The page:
Yet another which telescope thread
We live in the country at 6500 ft elevation. Great conditions for viewing the night sky. Little or no light polution, "thin air", and low humidity and no smog to have to penetrate through. This being said, portability and weight aren't real important. Great viewing is just outside the back door.
What I'm looking for in a telescope is detail! My budget is around $700-$800 for the scope. Then I've got a couple hundred to spend on accessories. Looking to be in the $1000 neighborhood when done shopping. (is there ever such a thing as done shopping when it comes to our hobbies?) LOL
I'm leaning towards a Schmidt-Cassegrain as I would like to gat into astrophotography down the road. See I told you that we're never done shopping for our hobbies! is this the right choice in optical design? The motorized, programmed mounts sound intriguing as we are not real familiar with location of deep space objects, however this is not a must have as we will learn to find these objects eventually with a good astro map.
I'm not real ly brand aware, but the Celestron and Meade scopes look like they get good reviews. But don't let this influence your reccomendation. I will also be getting a set of plossil eyepieces. I saw that you recommended the Meade 07678 over the Celestron kit. The Meade kit does not have the filters that the Celestron kit does. Could you recommend a good filter kit, if I were to go the Meade route over the Celestron kit?
This is all the background info I could think of to give you. could you recommend a couple of telescopes that will meet my needs and be in my budget? What other acessories do you recommend that I look into?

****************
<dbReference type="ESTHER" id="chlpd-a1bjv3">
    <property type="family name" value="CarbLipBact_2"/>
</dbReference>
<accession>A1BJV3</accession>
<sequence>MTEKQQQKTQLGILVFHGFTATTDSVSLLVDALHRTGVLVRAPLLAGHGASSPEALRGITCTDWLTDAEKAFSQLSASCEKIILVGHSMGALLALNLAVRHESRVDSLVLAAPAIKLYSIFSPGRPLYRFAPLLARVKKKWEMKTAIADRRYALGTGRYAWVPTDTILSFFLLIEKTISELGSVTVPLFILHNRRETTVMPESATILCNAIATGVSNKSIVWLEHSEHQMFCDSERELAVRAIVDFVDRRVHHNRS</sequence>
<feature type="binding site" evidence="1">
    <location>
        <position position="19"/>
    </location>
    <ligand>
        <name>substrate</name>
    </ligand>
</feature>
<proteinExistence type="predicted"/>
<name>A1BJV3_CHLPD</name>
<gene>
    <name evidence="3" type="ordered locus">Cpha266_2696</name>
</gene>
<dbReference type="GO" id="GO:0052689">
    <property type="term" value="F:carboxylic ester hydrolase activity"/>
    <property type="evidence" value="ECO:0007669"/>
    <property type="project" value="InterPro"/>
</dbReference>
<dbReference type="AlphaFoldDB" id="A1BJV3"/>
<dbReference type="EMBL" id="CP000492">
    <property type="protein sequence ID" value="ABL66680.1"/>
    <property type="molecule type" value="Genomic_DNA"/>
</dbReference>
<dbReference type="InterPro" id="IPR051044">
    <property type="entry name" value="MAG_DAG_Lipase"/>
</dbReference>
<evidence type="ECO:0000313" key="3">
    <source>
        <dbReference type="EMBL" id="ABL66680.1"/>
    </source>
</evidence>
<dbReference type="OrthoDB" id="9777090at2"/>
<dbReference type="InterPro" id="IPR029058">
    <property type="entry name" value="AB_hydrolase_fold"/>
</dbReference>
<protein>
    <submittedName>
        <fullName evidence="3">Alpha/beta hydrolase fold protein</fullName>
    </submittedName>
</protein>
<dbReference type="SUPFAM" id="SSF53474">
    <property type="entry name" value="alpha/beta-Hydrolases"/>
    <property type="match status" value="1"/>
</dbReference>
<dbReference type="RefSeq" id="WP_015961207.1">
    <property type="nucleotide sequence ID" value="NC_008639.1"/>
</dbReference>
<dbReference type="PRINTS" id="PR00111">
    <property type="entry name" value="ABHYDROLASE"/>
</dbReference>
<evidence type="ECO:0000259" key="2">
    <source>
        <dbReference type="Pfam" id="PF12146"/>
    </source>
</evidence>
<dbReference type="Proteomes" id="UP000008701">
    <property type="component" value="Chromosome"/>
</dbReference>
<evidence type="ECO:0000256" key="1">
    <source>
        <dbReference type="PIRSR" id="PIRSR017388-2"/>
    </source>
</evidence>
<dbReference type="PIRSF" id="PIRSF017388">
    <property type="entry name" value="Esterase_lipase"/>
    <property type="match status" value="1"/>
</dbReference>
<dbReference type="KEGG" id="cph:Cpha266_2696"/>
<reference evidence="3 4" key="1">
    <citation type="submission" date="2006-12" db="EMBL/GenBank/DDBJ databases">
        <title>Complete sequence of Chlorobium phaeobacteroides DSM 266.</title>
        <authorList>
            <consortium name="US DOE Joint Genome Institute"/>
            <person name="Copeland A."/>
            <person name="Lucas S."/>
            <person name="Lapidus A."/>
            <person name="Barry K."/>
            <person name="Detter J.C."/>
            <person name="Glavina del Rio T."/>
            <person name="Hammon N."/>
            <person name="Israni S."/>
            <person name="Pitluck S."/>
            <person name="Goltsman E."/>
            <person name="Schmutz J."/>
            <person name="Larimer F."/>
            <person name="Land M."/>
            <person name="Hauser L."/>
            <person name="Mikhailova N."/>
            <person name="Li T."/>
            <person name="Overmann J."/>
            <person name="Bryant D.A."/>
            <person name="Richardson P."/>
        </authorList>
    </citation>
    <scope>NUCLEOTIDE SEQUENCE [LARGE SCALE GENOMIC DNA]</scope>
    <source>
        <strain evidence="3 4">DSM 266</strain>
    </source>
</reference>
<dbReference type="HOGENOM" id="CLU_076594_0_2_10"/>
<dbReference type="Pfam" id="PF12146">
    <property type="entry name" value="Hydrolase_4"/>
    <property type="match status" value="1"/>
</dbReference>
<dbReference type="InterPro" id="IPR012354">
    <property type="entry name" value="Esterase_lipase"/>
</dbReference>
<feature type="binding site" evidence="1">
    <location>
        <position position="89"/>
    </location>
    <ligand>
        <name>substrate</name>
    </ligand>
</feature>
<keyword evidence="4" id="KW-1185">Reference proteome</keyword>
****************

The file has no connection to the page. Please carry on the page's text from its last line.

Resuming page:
Thanks in advance for your help.
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A Schmidt-Cassegrain in an 8" on a fork mount has traditionally been the world's most popular ticket into the serious side of amateur astronomy for good reason. An 8" or larger Schmidt-Cassegrian is a good choice for any type of observing - may not be the very best for any specific type of observing, but always a good choice. To some extent this is due to the wealth of accessories available for an SCT. Be awfully hard to beat a Meade LX90 or Celestron CPC as a do everything scope. Really too close to call on these two.
Put your money into quality eyepieces rather than a kit with inexpensive eyepieces and a lot of accessories. You really don't need color filters - they can help with some planets, but are by no means essential. If you have dark skies and get into deep-sky objects (and you will) your money will be better spent on nebulae filters. Those can wait, however. Good eyepieces, first.
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